The Harper government knew, but tried to keep secret since last spring, allegations that the governor of Kandahar was personally involved in torture and abuse of detainees.
The allegations against Governor Asadullah Khalid, appointed directly by President Hamid Karzai and a key political partner to Canada's nation-building efforts in southern Afghanistan, were regarded as sufficiently credible that senior officials in Ottawa were immediately informed and Canadian diplomats secretly reported them to the International Red Cross and Afghanistan's main human-rights group.
Government documents detailing the accusations were heavily censored by the government which, claiming national security, blacked out the references to “the governor.” But multiple sources, both inside and outside the government, confirm that the words “the governor” have been censored as have whole passages referring to secret cells allegedly run by Mr. Khalid outside the official prison system.
Last spring was the time that Harper et al were very busy trying to convince Canadians that any torture allegations coming out of Afghanistan were just Taliban propaganda. Today, even after the government finally had to admit that there might be credible cases of detainees being tortured, the Cons' pit bull on the issue - Peter van Loan - called the allegations against Khalid and the obvious cover up "histrionics and hyperbole." We didn't believe them the last time they used such a weak, ad hominem defence and there's certainly no reason to believe them this time either since documents confirm that there were concerns raised about Khalid and his secret prisons.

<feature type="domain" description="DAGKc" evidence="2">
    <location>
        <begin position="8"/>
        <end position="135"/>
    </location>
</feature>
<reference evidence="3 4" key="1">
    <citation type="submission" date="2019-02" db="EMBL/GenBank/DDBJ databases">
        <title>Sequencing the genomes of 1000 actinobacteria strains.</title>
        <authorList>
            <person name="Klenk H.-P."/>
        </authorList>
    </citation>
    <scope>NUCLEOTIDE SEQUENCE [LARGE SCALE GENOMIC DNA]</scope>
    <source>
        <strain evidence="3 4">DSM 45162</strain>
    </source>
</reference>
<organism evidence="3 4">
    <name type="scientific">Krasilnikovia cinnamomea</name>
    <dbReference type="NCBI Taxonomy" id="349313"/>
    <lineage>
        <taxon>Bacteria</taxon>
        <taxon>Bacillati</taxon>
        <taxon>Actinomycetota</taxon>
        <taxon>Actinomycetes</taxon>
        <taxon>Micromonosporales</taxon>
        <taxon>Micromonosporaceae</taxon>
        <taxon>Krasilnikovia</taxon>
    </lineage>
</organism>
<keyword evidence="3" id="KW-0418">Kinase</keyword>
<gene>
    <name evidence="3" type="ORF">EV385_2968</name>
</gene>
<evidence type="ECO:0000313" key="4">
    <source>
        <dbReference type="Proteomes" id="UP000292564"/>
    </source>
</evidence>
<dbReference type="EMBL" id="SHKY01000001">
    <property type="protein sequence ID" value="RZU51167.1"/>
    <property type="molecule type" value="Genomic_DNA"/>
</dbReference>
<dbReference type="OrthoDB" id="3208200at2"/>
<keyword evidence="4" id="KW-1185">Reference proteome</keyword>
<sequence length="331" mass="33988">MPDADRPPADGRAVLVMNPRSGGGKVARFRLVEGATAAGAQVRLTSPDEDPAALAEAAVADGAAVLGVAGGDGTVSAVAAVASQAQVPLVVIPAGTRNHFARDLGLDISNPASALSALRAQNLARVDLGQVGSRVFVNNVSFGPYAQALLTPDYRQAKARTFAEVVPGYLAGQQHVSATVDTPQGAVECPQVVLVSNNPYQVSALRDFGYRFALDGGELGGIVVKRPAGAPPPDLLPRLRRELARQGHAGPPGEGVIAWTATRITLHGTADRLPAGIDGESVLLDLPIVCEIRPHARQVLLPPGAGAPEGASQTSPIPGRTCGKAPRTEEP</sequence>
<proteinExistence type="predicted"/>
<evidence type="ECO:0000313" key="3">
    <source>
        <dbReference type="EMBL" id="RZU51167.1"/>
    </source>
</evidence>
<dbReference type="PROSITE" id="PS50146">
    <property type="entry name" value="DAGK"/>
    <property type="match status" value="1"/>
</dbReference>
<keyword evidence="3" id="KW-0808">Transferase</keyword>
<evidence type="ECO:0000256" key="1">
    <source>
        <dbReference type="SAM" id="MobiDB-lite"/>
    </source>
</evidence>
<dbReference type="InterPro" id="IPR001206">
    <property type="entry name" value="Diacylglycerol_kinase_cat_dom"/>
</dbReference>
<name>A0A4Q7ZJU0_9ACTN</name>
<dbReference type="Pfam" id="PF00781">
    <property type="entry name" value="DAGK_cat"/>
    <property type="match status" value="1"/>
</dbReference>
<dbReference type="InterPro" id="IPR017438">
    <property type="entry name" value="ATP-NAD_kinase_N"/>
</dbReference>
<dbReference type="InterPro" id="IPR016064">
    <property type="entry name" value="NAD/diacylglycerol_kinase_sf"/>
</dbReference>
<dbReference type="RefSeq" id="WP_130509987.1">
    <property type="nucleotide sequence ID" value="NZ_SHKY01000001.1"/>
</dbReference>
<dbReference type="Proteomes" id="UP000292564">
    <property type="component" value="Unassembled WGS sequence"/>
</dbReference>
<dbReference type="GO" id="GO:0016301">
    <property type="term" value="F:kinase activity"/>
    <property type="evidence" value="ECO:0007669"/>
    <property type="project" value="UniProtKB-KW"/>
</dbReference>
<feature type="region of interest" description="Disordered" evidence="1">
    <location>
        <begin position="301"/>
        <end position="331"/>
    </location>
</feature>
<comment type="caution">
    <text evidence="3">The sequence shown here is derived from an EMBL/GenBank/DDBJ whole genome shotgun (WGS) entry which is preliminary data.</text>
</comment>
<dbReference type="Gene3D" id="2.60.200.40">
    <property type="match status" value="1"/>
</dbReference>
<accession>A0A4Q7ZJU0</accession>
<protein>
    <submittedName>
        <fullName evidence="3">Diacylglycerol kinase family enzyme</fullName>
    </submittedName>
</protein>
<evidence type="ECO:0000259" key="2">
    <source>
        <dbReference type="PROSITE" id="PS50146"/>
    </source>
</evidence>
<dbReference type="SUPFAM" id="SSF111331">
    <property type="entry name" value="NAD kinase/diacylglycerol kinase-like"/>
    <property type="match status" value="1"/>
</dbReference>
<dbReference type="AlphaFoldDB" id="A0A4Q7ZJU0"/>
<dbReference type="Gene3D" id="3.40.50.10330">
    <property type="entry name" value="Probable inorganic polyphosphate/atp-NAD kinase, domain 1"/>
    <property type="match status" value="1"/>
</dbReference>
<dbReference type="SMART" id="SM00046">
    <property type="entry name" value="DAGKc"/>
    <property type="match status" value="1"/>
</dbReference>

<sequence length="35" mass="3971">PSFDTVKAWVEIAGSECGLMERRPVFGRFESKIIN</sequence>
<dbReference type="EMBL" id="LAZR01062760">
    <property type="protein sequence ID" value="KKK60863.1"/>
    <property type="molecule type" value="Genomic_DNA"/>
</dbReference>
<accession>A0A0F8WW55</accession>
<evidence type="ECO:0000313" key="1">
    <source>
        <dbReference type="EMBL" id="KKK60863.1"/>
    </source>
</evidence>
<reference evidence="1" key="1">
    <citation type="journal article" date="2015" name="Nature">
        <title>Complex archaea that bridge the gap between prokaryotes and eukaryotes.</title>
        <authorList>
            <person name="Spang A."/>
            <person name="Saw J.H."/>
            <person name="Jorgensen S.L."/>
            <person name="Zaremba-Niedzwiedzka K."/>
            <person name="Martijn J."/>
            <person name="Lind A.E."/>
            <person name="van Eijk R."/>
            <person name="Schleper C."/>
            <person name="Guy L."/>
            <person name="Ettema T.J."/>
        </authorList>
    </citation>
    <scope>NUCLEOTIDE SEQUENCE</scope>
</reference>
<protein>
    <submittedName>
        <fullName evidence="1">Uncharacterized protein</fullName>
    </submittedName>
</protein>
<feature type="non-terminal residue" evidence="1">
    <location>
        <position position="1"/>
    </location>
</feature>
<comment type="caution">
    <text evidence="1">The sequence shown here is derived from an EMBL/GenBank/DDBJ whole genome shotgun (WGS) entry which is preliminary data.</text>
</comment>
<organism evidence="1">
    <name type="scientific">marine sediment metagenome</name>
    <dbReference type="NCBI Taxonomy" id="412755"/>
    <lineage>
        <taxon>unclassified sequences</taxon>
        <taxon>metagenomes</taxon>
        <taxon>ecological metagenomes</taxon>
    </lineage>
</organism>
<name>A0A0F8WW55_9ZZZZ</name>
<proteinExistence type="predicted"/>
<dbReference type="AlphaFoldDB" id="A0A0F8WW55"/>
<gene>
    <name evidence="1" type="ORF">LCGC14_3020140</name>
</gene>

Rumours have long linked Mr. Khalid to secret prisons. That he had close ties with U.S. intelligence agents and special forces had been known since Canadian troops arrived in southern Afghanistan in early 2006. But Ottawa didn't confront an accusation of the governor's direct involvement in the interrogation and torture of prisoners until it sent diplomats to inspect the main secret police prison in Kandahar on April 25, 2007.
“Another prisoner beckoned to us,” begins the crucial passages describing the first inspection of the secret National Directorate of Security police prison in Kandahar city.
The detainee, like others in the secret police jail, was in leg irons, according to the documents. He told the Canadians his name and described how he initially had been imprisoned for nearly a year, most of the time shackled alone in a room in one of the governor's private prisons. “He went on to state he had been interrogated by foreigners and the governor,” said the report by Gavin Buchan, a Canadian diplomat and Linda Garwood-Filbert, the head of the Canadian Corrections team in Afghanistan.
“He alleged that the governor beat him and gave him electric shocks,” Ms. Garwood-Filbert wrote in her inspection report. Eventually the prisoner was moved to the NDS prison where he gave his account to Canadian officials.